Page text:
Vote now: Bay Area News Group girls athlete of the week

Editor’s note: We prohibit the use of bots and any other artificial methods of voting. Suspicious activity could lead to the disqualification of candidates and a permanent suspension of the Athlete of the Week poll. No voting by email: Votes by email and after 5 p.m. Wednesday are not counted. Welcome to the Bay Area News Group ( Mercury News & East Bay Times ) girls  Athlete of the Week poll. For the entire academic year, we will provide a list of candidates who stood out over the previous week and allow you, the reader, to vote for the winner. This week, we consider performances from May 20-25 . Polls close at 5 p.m. Wednesday. Vote as many times as you’d like until then without using bots or any other artificial methods of voting. Votes by email and after 5 p.m. Wednesday are not counted. Scroll to the bottom for the poll. Winners are announced each Friday online and in the print edition of the Mercury News and East Bay Times sports sections. Candidates for future Athlete of the Week polls can be nominated at

Man shot, killed in San Jose’s 15th homicide this year

SAN JOSE — San Jose police are investigating the city’s 15th homicide of this year, a man who was found dead from a gunshot wound in an apartment complex near a busy shopping mall. The killing occurred at about 2:45 p.m. on Sunday at an apartment in the 1000 block of Blossom River Way, a street that’s adjacent to the bustling Westfield Oakridge shopping center in South San Jose. “When officers arrived, they located an adult male victim who was neither conscious nor breathing and was suffering from at least one gunshot wound,” the San Jose Police Department stated in a prepared release. Police officers immediately began to administer life-saving measures to the victim and at the same time called emergency medical responders to the apartment. But the man died in the apartment, police said. The victim, described as an adult male, wasn’t immediately identified. “The suspect is unknown and fled the scene prior to police arrival,” the police department said. “The motive and circumstances surrounding the event are under investigation.” The Santa Clara County Medical Examiner-Coroner’s Office will release the man’s name once he is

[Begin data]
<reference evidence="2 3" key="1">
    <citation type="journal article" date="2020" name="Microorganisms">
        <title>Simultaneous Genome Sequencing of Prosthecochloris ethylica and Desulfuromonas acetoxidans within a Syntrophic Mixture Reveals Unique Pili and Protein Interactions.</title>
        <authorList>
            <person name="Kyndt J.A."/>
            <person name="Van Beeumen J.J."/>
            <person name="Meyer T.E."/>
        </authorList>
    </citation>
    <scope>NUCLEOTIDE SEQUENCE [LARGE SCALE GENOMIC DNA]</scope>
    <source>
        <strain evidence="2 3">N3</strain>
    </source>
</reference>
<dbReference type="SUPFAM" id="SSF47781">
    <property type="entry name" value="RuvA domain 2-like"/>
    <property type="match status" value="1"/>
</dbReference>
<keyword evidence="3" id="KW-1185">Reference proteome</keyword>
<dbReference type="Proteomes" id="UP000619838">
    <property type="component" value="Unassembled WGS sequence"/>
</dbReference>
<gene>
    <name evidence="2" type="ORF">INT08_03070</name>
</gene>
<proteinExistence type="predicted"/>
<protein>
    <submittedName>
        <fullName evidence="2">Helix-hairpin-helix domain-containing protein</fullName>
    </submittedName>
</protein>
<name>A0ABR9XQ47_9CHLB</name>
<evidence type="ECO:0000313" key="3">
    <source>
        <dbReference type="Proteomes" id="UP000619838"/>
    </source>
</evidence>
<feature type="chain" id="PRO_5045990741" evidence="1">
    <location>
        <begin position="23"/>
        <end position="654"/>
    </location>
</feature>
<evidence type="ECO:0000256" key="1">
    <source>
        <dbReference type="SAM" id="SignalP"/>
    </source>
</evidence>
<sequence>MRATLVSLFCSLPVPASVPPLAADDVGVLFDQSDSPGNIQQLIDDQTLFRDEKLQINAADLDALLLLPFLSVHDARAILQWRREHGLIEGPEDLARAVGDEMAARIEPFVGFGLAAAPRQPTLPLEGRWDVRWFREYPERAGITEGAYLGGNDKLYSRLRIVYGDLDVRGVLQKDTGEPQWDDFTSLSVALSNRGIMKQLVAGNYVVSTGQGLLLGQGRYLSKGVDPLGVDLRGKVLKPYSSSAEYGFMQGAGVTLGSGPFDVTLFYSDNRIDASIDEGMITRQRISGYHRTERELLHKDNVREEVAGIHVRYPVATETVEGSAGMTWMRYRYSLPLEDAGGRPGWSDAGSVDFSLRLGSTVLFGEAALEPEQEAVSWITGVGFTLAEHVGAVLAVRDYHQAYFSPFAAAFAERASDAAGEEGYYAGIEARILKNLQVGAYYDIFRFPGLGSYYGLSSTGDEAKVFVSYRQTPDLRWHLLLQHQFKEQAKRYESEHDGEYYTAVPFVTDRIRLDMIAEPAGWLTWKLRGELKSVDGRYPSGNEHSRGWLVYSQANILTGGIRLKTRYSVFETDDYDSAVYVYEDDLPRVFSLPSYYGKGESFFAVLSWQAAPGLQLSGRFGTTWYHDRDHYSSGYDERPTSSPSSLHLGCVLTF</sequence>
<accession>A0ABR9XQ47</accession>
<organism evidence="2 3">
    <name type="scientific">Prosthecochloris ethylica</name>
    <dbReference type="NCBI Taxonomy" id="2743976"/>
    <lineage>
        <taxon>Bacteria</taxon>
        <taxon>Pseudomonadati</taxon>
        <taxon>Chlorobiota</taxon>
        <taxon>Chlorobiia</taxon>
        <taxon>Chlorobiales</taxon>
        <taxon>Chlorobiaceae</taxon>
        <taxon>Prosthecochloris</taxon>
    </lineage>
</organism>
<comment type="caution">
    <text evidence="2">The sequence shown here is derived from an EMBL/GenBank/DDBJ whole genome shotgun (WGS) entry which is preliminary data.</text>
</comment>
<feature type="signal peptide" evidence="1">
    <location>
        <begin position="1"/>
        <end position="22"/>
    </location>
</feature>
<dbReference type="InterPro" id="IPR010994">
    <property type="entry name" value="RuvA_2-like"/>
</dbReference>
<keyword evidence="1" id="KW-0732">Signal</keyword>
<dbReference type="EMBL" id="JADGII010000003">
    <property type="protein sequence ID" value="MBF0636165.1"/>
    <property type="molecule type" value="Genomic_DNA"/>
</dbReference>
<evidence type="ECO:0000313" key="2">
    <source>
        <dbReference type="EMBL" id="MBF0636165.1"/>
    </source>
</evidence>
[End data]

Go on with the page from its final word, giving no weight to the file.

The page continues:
Iran further increases its stockpile of uranium enriched to near weapons-grade levels, watchdog says

By Stephanie Liechtenstein | Associated Press VIENNA — Iran has further increased its stockpile of uranium enriched to near weapons-grade levels, according to a confidential report on Monday by the United Nations’ nuclear watchdog, the latest in Tehran’s attempts to steadily exert pressure on the international community. Iran is seeking to have economic sanctions imposed over the country’s controversial nuclear program lifted in exchange for slowing the program down. The program — as all matters of state in Iran — are under the guidance of Iran’s supreme leader, Ayatollah Ali Khamenei, and that likely won’t change in the wake of last week’s helicopter crash that killed Iran’s president and foreign minister. The report by the International Atomic Energy Agency also comes against the backdrop of heightened tensions in the wider Middle East over the ongoing Israel-Hamas war. Israel and Iran have carried out direct strikes on each other’s territory for the first time last month. The report, seen by The Associated Press, said that as of May 11, Iran has 142.1 kilograms (313.2 pounds) of uranium enriched up to 60% — an increase of 20.6

Ukraine’s Zelenskyy gets more air defense missiles from Spain to fight deadly Russian glide bombs

MADRID (AP) — Ukrainian President Volodymyr Zelenskyy on Monday secured from Spain a pledge of additional air defense missiles to help fight the about 3,000 bombs that he says Russia launches every month at Ukraine in the third year of the war. However, Ukraine still urgently needs another seven U.S.-made Patriot air defense systems to stop Russia hitting the power grid and civilian areas, as well as military targets, with devastating glide bombs that wreak wide destruction, Zelenskyy said. “If we had these modern Patriot systems, (Russian) airplanes wouldn’t be able to fly close enough to drop the (glide) bombs on the civilian population and the military,” Zelenskyy told a news conference in the Spanish capital. Glide bombs are heavy Soviet-era bombs fitted with precision guidance systems and launched from aircraft flying out of range of air defenses. The bombs weigh more than a ton and blast targets to smithereens, leaving a huge crater. Two Patriot systems are needed to protect the northeastern Kharkiv region, where the Kremlin’s forces launched a cross-border offensive on May 10 that left Ukrainian troops reeling, Zelenskyy said. The death